21 October 2020

Comcast Goes Public On Plan For Fox Bid

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Cable giant Comcast Corp. CMCSA -1.94% said it is in advanced stages of preparing a higher, all-cash offer for the assets of 21st Century Fox that Walt Disney Co. DIS -1.13% has agreed to buy, an effort it made public Wednesday to convince Fox shareholders of its seriousness.

Earlier this month, The Wall Street Journal and others reported that Comcast was considering making a play to break up that $52.4 billion all-stock Disney deal and had lined up around $60 billion in financing for an all-cash offer.

Comcast said Wednesday that while no final decision has been made, the work to finance the offer is well advanced. The company also is preparing to begin talks with Fox shareholders as soon as this week, a person close to Comcast said.

Comcast has been contemplating a renewed pursuit of Fox’s assets since the deal with Disney was announced in December at a lower price than Comcast had offered. For both Comcast and Disney, the pursuit of Fox is a gambit to better compete against Netflix Inc. and other global tech giants as the American pay-TV landscape comes under pressure.

One factor in whether Comcast proceeds with a renewed offer for Fox is the outcome of the government’s lawsuit to block the merger ofAT&T Inc. and Time Warner Inc., the Journal has previously reported.

Comcast made the announcement Wednesday about its preparations because its executives were worried that Fox and Disney might rush a shareholder vote before the decision on the AT&T-Time Warner deal came down, according to people close to Comcast. A decision in the AT&T case is expected by June 12.The dates for the Disney and Fox meetings haven’t yet been announced.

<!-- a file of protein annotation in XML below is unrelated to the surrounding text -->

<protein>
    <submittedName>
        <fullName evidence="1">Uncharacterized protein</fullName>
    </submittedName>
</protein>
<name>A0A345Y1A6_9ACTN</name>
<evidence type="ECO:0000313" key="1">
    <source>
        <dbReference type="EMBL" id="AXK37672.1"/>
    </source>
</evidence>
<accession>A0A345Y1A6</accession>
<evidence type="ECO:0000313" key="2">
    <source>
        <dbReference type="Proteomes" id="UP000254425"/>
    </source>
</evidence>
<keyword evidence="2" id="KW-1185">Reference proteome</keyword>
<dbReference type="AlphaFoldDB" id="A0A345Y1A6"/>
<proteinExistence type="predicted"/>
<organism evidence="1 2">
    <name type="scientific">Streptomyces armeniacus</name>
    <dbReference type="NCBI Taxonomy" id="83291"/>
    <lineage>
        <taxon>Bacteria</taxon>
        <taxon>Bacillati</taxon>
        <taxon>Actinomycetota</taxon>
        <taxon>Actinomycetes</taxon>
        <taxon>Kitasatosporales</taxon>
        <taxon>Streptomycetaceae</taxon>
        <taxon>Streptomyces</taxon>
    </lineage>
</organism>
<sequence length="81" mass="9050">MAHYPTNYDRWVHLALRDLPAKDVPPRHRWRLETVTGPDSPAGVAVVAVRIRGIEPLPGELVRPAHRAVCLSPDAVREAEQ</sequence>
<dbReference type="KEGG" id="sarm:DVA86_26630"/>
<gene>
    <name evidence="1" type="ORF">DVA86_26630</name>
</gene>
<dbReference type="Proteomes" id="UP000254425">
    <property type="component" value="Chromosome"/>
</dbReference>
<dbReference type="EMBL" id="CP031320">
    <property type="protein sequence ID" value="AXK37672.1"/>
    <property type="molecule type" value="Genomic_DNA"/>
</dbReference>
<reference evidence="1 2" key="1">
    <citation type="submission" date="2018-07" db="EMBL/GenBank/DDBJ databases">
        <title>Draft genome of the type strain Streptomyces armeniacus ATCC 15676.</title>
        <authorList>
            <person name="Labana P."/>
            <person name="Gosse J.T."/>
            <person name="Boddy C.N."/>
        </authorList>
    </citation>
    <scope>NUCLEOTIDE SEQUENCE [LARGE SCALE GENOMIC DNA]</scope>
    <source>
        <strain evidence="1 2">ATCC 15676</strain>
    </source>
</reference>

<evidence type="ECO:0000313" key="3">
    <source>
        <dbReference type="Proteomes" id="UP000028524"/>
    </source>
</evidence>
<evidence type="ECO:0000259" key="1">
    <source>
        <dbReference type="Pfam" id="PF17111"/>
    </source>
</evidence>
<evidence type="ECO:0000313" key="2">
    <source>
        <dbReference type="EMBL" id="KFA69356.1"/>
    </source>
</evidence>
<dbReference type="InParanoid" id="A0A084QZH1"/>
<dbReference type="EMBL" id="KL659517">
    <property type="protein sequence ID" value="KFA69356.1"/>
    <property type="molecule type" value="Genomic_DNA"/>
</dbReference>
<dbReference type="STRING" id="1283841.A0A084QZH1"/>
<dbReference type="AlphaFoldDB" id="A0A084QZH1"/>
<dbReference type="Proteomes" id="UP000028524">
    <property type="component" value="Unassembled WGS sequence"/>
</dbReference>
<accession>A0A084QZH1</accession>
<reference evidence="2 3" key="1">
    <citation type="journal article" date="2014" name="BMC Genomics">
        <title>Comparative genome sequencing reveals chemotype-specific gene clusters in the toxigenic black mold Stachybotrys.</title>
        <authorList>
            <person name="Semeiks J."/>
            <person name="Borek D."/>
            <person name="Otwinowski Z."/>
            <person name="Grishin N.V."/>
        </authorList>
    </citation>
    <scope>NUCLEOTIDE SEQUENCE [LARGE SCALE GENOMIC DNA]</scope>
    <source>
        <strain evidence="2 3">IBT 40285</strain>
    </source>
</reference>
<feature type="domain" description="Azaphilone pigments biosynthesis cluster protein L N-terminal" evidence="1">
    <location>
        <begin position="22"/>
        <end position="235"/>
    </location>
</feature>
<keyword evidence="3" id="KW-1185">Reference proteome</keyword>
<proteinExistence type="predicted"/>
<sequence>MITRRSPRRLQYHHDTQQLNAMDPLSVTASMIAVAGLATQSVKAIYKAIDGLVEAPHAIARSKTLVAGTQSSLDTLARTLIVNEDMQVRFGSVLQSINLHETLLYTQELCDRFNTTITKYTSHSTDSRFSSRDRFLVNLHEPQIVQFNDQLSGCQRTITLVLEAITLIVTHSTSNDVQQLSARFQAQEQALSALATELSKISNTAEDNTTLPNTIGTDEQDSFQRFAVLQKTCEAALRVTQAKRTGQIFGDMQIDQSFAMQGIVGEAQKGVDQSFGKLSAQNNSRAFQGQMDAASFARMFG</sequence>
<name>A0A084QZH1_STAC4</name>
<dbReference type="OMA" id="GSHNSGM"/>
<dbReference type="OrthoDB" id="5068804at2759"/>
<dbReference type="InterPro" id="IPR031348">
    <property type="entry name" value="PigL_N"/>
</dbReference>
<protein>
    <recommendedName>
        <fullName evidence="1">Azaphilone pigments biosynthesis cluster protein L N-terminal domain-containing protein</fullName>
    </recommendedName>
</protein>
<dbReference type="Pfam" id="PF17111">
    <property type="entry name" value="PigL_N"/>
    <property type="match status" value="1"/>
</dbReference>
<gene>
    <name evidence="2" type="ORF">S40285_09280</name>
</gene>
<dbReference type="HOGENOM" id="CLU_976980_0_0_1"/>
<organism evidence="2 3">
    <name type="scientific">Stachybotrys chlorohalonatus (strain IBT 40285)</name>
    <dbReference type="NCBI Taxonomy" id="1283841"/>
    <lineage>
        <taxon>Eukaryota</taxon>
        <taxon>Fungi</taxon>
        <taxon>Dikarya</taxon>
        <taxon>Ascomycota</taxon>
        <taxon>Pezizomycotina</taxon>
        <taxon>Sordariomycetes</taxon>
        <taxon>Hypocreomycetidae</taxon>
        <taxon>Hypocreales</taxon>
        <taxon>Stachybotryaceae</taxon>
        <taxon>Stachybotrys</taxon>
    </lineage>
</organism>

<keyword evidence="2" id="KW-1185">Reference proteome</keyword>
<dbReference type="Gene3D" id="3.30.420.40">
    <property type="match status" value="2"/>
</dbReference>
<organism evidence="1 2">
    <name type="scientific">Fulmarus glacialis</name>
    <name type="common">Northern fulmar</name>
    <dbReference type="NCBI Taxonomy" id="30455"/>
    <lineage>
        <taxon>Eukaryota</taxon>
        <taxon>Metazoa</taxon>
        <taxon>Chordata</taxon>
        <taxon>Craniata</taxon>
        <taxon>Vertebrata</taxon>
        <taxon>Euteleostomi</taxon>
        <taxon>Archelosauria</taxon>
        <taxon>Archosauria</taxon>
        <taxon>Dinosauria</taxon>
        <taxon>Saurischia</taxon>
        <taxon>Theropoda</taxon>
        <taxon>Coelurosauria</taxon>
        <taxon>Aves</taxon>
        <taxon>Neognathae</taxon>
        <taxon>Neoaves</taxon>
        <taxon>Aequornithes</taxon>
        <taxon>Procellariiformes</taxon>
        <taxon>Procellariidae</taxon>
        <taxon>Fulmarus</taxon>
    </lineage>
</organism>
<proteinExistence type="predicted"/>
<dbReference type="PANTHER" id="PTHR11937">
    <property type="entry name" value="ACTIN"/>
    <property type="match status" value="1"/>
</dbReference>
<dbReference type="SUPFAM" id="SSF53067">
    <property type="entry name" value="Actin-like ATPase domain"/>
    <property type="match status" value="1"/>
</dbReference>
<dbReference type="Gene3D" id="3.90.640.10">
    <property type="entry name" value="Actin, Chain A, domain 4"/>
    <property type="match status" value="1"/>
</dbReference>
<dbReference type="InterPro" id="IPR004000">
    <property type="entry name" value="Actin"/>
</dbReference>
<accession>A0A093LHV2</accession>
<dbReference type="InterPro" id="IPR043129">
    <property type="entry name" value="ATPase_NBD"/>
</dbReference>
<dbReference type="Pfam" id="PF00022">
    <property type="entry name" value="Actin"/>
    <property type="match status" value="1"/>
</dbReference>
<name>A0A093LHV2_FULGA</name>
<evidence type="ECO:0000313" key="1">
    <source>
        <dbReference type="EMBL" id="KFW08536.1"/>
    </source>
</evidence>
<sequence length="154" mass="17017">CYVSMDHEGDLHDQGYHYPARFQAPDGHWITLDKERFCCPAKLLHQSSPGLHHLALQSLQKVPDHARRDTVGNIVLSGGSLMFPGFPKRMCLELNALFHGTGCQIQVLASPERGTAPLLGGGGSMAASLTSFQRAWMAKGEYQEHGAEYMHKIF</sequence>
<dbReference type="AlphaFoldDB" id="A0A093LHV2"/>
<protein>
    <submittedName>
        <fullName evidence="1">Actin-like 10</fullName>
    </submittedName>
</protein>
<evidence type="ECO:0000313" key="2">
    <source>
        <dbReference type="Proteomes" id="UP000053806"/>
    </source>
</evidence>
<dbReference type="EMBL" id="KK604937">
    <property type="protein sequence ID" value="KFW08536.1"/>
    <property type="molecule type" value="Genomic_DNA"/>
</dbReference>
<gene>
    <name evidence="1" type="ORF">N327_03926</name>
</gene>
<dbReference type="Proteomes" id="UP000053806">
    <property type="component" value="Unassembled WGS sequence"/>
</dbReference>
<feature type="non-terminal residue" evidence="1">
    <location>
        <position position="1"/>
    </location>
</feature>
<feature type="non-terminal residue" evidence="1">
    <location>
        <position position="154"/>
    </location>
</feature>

The cable giant wanted to send a message to Fox shareholders that it is serious about an all-cash offer and about allaying the Fox board’s concerns about an earlier Comcast offer, one of the people said.

In an April filing, Fox said it received a bid from a rival of Disney that people familiar with the matter identified as Comcast. That bid was 16% higher than Disney’s on a per-share basis, but Fox rejected it based on regulatory risk, concerned such a deal would require the divestiture of too many valuable assets, according to the filing.

Comcast tried to calm those concerns in Wednesday’s statement, saying that the structure and terms of any offer, including the regulatory risk provisions and termination fee, “would be at least as favorable to Fox shareholders as the Disney offer.” Paying a termination fee would be a change from Comcast’s earlier stance. In negotiations with Fox last year, Comcast Chief Executive Brian Roberts wouldn’t agree to pay a breakup fee—a key point of contention that helped derail the talks, the filing and people familiar with the situation said.

The cable giant is still likely to wait until a judge rules on the AT&T deal before making a formal offer, since the government’s fight against AT&T was a key concern for Fox’s board, people close to Comcast said.